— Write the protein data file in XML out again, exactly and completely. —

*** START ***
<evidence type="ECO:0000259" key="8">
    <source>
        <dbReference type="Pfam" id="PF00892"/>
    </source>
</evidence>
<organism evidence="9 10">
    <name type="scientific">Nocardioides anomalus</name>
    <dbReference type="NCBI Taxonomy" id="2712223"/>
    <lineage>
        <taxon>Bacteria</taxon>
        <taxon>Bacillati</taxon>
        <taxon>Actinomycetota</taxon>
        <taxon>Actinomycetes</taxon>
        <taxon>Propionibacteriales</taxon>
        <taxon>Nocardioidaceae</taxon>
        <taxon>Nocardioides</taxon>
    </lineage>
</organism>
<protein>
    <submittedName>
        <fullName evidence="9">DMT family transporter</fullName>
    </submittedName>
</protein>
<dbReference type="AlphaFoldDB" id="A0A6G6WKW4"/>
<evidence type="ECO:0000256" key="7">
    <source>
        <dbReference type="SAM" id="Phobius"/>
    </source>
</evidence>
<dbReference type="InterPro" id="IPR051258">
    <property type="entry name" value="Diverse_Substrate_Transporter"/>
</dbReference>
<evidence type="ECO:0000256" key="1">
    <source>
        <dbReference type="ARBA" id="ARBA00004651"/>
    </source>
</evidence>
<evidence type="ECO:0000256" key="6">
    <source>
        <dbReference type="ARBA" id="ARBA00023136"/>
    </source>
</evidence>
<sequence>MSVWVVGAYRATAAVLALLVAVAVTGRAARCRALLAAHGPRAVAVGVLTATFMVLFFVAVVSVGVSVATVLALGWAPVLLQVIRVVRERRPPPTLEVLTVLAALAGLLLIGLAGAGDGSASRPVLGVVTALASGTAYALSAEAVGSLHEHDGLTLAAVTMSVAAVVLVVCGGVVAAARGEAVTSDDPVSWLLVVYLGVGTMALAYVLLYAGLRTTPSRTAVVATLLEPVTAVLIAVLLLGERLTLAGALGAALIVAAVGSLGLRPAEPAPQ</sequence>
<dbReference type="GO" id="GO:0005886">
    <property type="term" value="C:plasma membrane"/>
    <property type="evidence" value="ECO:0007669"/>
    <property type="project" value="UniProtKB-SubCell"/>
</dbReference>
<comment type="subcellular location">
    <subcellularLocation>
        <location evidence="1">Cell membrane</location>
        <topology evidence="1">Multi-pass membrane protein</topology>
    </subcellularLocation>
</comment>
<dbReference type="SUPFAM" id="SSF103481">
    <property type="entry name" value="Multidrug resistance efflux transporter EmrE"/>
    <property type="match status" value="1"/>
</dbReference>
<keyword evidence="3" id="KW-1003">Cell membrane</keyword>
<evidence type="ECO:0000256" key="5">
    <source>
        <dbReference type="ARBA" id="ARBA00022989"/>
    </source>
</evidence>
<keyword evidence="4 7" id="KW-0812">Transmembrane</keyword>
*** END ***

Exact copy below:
<evidence type="ECO:0000259" key="8">
    <source>
        <dbReference type="Pfam" id="PF00892"/>
    </source>
</evidence>
<organism evidence="9 10">
    <name type="scientific">Nocardioides anomalus</name>
    <dbReference type="NCBI Taxonomy" id="2712223"/>
    <lineage>
        <taxon>Bacteria</taxon>
        <taxon>Bacillati</taxon>
        <taxon>Actinomycetota</taxon>
        <taxon>Actinomycetes</taxon>
        <taxon>Propionibacteriales</taxon>
        <taxon>Nocardioidaceae</taxon>
        <taxon>Nocardioides</taxon>
    </lineage>
</organism>
<protein>
    <submittedName>
        <fullName evidence="9">DMT family transporter</fullName>
    </submittedName>
</protein>
<dbReference type="AlphaFoldDB" id="A0A6G6WKW4"/>
<evidence type="ECO:0000256" key="7">
    <source>
        <dbReference type="SAM" id="Phobius"/>
    </source>
</evidence>
<dbReference type="InterPro" id="IPR051258">
    <property type="entry name" value="Diverse_Substrate_Transporter"/>
</dbReference>
<evidence type="ECO:0000256" key="1">
    <source>
        <dbReference type="ARBA" id="ARBA00004651"/>
    </source>
</evidence>
<evidence type="ECO:0000256" key="6">
    <source>
        <dbReference type="ARBA" id="ARBA00023136"/>
    </source>
</evidence>
<sequence>MSVWVVGAYRATAAVLALLVAVAVTGRAARCRALLAAHGPRAVAVGVLTATFMVLFFVAVVSVGVSVATVLALGWAPVLLQVIRVVRERRPPPTLEVLTVLAALAGLLLIGLAGAGDGSASRPVLGVVTALASGTAYALSAEAVGSLHEHDGLTLAAVTMSVAAVVLVVCGGVVAAARGEAVTSDDPVSWLLVVYLGVGTMALAYVLLYAGLRTTPSRTAVVATLLEPVTAVLIAVLLLGERLTLAGALGAALIVAAVGSLGLRPAEPAPQ</sequence>
<dbReference type="GO" id="GO:0005886">
    <property type="term" value="C:plasma membrane"/>
    <property type="evidence" value="ECO:0007669"/>
    <property type="project" value="UniProtKB-SubCell"/>
</dbReference>
<comment type="subcellular location">
    <subcellularLocation>
        <location evidence="1">Cell membrane</location>
        <topology evidence="1">Multi-pass membrane protein</topology>
    </subcellularLocation>
</comment>
<dbReference type="SUPFAM" id="SSF103481">
    <property type="entry name" value="Multidrug resistance efflux transporter EmrE"/>
    <property type="match status" value="1"/>
</dbReference>
<keyword evidence="3" id="KW-1003">Cell membrane</keyword>
<evidence type="ECO:0000256" key="5">
    <source>
        <dbReference type="ARBA" id="ARBA00022989"/>
    </source>
</evidence>
<keyword evidence="4 7" id="KW-0812">Transmembrane</keyword>